Up to 20,000 homes are now at risk in Brisbane, the Queensland state premier has said, as deadly floodwaters surge towards Australia’s third-largest city.Central Brisbane is a ghost town, with electricity cut and thousands urged to either evacuate or stay at home.West of Brisbane, the city of Ipswich is being swamped by flood waters in a situation described as “total chaos”.The death toll from the flash floods in Queensland is 12 so far, with many others reported missing.State Premier Anna Bligh told Australian television that the number of missing west of Brisbane in the Lockyer Valley had risen.The police now are searching for more than 90 people,” she said. “These are people who their families can no longer contact or find.”With the rain clearing, a number of search and rescue teams were ready to deploy in the valley for what could be a “very gruesome” search for bodies, she added.”I think we will all be shocked by what they will find.”The central business district in Brisbane was almost totally deserted on Wednesday, hit by a power cut that was intended to prevent generators becoming a fire risk if flooded.Shops put up signs that they would not open.
The Brisbane Courier Mail said 50 of the city’s suburbs would be hit by flooding during the day, and it quoted Mayor Campbell Newman as saying some areas would be completely submerged.He said that Thursday would “be devastating for the residents and businesses affected”.The Brisbane river had burst its banks at Yeerongpilly and Indooroopilly, flooding streets. The paper quoted city council flood modelling as predicting that 40,000 properties would be affected.More than 6,500 Brisbane residents are expected to take refuge in three evacuation centres.Local media said flooding in Brisbane would peak in the early hours of Thursday and remain at that level until Saturday. It is predicted to be higher than the 5.45m (17ft 10in) reached in the devastating 1974 floods.Ms Bligh said: “I want to reassure particularly the people of Ipswich and Brisbane that we have every available resource deployed to assist them over the next couple of days in what we expect to be a very serious event.”Brisbane is facing a combined surge of water from the flooded Lockyer Valley and the Wivenhoe Dam, which is so full it has been forced into controlled releases.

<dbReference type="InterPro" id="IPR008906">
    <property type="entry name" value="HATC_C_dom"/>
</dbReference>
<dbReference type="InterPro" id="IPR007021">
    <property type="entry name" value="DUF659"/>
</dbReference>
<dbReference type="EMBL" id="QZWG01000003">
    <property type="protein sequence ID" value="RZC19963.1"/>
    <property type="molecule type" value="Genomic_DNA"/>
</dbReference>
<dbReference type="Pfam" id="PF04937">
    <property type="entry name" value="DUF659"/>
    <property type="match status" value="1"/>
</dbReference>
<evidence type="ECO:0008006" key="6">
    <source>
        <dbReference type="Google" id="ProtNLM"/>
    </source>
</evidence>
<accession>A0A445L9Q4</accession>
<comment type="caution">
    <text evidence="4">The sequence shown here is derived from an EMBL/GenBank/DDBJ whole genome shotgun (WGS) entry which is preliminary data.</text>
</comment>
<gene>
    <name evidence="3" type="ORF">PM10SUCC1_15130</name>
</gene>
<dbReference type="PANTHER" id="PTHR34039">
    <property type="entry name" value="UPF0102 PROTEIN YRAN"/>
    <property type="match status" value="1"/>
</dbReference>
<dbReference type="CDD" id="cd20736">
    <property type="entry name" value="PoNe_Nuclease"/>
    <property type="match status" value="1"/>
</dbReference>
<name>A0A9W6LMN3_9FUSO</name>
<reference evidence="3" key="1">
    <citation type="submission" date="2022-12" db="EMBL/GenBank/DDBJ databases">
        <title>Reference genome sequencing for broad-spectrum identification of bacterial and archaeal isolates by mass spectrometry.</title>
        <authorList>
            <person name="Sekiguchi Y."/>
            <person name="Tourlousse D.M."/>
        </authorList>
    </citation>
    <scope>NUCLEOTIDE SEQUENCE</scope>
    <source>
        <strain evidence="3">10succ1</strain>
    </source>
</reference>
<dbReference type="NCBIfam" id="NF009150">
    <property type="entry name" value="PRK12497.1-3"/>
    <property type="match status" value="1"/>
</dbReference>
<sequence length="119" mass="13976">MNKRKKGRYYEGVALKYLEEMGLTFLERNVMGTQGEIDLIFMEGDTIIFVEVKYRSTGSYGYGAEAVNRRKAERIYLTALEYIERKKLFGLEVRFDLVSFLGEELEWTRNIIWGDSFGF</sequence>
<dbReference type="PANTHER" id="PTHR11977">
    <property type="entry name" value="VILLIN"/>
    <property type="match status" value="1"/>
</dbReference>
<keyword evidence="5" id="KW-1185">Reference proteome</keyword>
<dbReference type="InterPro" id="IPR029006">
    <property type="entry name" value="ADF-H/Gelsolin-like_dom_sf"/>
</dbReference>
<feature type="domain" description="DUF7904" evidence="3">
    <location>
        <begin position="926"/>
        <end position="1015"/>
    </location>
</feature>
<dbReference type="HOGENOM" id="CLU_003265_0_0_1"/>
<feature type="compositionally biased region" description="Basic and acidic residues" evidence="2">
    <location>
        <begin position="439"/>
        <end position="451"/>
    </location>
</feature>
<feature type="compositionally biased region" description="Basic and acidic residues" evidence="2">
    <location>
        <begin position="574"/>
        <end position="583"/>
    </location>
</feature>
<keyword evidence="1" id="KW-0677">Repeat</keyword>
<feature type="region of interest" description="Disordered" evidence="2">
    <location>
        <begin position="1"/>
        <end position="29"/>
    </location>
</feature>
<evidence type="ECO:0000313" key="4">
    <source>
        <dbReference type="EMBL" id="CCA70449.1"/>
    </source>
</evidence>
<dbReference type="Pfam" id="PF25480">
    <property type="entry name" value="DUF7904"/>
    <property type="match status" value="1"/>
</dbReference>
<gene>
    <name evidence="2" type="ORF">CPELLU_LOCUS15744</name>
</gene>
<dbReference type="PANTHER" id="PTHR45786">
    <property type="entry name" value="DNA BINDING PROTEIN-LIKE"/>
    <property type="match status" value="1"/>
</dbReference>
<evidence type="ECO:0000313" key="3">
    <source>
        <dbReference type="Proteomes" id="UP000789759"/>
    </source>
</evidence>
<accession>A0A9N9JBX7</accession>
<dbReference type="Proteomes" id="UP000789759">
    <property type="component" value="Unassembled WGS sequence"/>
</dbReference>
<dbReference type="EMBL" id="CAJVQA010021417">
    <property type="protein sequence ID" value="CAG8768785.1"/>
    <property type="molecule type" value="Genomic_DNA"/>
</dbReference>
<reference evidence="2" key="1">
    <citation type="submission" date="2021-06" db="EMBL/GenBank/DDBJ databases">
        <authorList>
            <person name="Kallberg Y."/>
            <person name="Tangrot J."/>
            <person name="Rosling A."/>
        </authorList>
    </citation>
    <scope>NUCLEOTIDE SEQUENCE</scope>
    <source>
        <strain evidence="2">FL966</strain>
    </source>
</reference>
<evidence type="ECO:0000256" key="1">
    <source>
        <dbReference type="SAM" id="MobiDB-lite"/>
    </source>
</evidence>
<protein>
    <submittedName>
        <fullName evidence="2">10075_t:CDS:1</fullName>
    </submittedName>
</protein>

High, or king, tides on Thursday will exacerbate the problem.Sandbags have been given out to residents of Brisbane, which has a population of two million.Australian broadcaster ABC says there are reports of at least one bull shark being spotted in the flooded streets.
The Queensland Times said 3,000 homes were under water in Ipswich and 1,100 people have gone to evacuation centres.It said the Bremer river in the city was now expected to rise to around 20.5m on Wednesday afternoon, higher than the 1974 peak.The paper quoted councillor Paul Tully as saying the water was rising by one metre an hour. It was “total chaos”, he said. Train services have been suspended to the city.Ipswich Mayor Paul Pisasale said he expected flood levels to drop within the next 36 hours, allowing the clean-up to begin afterwards.”If I find anybody looting in our city, they will be used as flood markers,” Mr Pisasale warned.Queensland’s flooding has caused billions of dollars in damage and affected 200,000 people.The most deadly floods so far hit Toowoomba, just west of Brisbane, on Monday.Toowoomba mayor Peter Taylor told BBC Radio 4: “We’re working 24 hours a day responding on a emergency number for people who need any assistance in terms of evacuation.”The forecast is for more rain to come for some areas, and there are reports of flooding in neighbouring New South Wales, with the Clarence River expected to peak at 7m – BBC